by At-Risk.org Staff, on anorexia, anorexia nervosa, at risk, at risk blog, at risk youth, at risk youth blog, bulimia, bulimia nervosa, eating disorder, eating disorders, lose weight, teen weight, teenage eating, Teenage Eating Disorders
Eating disorders are very common in the United States, too common according to the statistics. Now we have a major problem with teenage eating disorders. On average 1 out of 50 teenagers has an eating disorder. To get things clear, eating disorder is not someone trying to lose weight by trying to eat less than usual; eating disorders are very extreme eating behaviors. A simple example of mental side of an eating disorder would be a person that would rather run the whole weekend than go out with friends for an ice cream.
There are several types of eating disorders, more common than others are bulimia nervosa and anorexia nervosa. Anorexia is manifested when teenagers try to lose weight or maintain a certain weight by some extreme measures like barely eating or eating too much and then vomiting after a meal, which classifies as binge eating. Most people with anorexia have a different perspective of their looks and body shape, they are never satisfied, so the little food they do eat becomes an obsession for them. The fact that leaves uninformed people confused is that most people who have anorexia nervosa are very slim and they don’t need to lose weight.
On the other hand people that suffer from bulimia nervosa are often the appropriate weight or some are even overweight. But also unlike anorexia, people with bulimia eat plenty and then try to balance that using extreme measures like purging and over exercising. People don’t realize that people with bulimia have a compulsion disorder that is forcing them to eat until they can’t open their mouth, usually in secret, and once they are full they start to feel guilt and then purge themselves.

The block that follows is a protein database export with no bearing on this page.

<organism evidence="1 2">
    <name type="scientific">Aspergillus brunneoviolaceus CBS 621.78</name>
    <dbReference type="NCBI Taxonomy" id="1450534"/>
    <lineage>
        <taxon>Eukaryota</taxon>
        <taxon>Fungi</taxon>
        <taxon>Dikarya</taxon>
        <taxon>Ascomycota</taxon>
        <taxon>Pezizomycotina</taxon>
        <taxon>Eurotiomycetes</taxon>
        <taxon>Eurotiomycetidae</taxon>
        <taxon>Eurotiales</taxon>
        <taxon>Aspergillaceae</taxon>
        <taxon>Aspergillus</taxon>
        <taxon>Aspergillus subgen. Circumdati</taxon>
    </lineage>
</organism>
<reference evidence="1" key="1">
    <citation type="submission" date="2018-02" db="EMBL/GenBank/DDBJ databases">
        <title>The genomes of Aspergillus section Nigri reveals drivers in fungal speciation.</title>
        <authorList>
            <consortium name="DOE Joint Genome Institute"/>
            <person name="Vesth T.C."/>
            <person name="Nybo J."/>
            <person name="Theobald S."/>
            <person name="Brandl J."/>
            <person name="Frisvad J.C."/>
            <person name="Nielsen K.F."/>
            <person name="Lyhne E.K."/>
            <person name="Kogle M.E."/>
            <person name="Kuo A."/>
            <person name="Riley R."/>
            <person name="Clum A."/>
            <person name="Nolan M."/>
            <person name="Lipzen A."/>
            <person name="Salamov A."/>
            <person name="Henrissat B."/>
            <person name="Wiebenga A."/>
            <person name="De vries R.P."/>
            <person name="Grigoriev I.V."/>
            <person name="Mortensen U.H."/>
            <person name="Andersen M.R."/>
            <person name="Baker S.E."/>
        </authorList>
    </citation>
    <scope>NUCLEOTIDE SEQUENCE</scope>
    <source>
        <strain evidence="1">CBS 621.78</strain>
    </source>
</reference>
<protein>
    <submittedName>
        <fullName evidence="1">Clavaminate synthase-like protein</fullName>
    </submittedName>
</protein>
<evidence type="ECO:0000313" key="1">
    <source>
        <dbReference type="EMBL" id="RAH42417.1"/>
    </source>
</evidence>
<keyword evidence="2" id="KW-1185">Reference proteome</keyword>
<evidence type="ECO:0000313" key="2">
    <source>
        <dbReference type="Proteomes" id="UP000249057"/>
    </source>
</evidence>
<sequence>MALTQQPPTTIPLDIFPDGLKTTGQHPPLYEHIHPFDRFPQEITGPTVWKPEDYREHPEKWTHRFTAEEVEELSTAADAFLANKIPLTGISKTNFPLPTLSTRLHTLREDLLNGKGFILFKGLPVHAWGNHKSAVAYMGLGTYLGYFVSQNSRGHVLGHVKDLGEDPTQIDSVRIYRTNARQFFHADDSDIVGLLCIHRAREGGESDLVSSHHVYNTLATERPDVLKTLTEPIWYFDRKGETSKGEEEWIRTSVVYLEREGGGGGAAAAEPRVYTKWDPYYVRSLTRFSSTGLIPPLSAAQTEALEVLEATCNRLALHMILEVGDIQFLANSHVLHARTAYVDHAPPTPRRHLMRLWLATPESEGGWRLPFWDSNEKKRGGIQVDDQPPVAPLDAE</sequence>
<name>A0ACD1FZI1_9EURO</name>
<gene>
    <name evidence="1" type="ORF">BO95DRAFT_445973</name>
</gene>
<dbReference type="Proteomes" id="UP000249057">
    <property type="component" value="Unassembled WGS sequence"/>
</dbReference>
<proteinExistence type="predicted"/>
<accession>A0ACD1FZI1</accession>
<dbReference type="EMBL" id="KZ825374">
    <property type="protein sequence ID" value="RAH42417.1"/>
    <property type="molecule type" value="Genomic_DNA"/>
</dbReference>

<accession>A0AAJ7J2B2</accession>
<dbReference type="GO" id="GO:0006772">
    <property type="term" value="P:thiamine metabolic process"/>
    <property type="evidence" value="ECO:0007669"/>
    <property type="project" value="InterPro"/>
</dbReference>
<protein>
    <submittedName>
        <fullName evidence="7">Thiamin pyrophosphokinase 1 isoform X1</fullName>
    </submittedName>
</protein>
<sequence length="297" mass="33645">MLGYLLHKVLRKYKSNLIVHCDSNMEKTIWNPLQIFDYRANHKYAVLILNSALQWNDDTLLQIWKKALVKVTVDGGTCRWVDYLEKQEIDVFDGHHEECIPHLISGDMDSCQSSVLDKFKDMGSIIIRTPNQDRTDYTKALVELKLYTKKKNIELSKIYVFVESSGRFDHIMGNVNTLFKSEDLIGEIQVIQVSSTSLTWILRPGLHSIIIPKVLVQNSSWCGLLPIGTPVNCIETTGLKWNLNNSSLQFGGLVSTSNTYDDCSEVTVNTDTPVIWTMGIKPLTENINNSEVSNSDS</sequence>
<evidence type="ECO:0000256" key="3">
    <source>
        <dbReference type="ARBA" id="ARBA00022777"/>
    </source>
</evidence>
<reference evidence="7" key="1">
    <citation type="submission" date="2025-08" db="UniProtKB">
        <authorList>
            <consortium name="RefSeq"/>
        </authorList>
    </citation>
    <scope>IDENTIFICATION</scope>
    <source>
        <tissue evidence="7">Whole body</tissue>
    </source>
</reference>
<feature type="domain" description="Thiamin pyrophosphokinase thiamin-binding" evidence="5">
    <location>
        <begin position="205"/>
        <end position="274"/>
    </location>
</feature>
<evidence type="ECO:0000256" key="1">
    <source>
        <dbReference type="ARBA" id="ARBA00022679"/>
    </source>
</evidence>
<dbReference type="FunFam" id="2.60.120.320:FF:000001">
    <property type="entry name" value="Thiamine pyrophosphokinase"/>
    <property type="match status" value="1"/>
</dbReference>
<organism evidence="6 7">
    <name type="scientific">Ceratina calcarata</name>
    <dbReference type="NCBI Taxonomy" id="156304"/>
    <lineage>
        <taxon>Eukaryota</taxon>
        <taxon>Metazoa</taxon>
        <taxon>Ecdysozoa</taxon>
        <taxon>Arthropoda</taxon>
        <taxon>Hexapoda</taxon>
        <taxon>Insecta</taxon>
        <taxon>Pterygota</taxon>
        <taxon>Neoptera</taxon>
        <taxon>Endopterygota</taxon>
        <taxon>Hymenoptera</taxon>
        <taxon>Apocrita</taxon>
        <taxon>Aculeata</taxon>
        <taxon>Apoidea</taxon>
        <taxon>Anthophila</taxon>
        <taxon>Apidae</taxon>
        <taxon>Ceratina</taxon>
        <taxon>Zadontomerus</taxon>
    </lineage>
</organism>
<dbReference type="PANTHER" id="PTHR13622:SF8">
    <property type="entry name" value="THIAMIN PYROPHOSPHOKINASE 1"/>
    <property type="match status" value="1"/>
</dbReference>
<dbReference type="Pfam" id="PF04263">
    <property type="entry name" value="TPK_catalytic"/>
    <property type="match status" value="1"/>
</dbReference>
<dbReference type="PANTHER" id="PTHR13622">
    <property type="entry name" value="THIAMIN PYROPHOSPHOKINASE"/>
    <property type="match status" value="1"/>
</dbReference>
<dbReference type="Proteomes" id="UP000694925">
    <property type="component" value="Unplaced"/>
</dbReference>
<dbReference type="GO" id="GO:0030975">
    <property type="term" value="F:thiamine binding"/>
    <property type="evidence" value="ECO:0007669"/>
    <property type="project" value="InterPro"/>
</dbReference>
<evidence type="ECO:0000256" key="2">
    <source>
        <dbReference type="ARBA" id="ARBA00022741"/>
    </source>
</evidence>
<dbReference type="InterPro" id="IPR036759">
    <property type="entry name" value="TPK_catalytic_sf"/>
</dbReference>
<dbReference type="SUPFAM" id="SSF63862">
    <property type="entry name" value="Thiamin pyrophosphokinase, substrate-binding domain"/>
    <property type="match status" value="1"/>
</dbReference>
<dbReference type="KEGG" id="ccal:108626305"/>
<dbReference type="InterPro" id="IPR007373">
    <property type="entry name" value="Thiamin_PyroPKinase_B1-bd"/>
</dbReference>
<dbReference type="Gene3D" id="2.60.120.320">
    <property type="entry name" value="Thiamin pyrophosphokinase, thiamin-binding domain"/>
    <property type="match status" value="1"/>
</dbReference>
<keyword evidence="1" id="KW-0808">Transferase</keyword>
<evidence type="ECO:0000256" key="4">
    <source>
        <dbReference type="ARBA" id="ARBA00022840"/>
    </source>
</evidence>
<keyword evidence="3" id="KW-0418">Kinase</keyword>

There are other eating disorders; unfortunately no one is quite sure what causes eating disorders. But whatever it is in the end it leaves people in terrible health condition. Just thinking about it will let you know that this can harm the body in several ways. Most people that have anorexia or bulimia will have low blood pressure and little strength, some will even lose hair and women might skip their period. Everything from swollen joints, anemia, lightheadedness, stomach pain, damaged kidneys, tooth decay and loss of the mineral potassium are problems caused by eating disorders.
If not treated well our teenagers might shorten their life considerably. Fortunate for parents most of these eating disorders come with excessively strange behavior that is hard to miss most of the times, but that is almost always when it’s already late. But keeping an eye out for your teen child may help you see this coming and intervene on time. If you do notice a similar problem, no matter the stage of the disorder, a simple therapy can help. But it’s better to go to a specialist, and there are a great number of them, which can help and get your teenager back on track leading a normal and healthy life.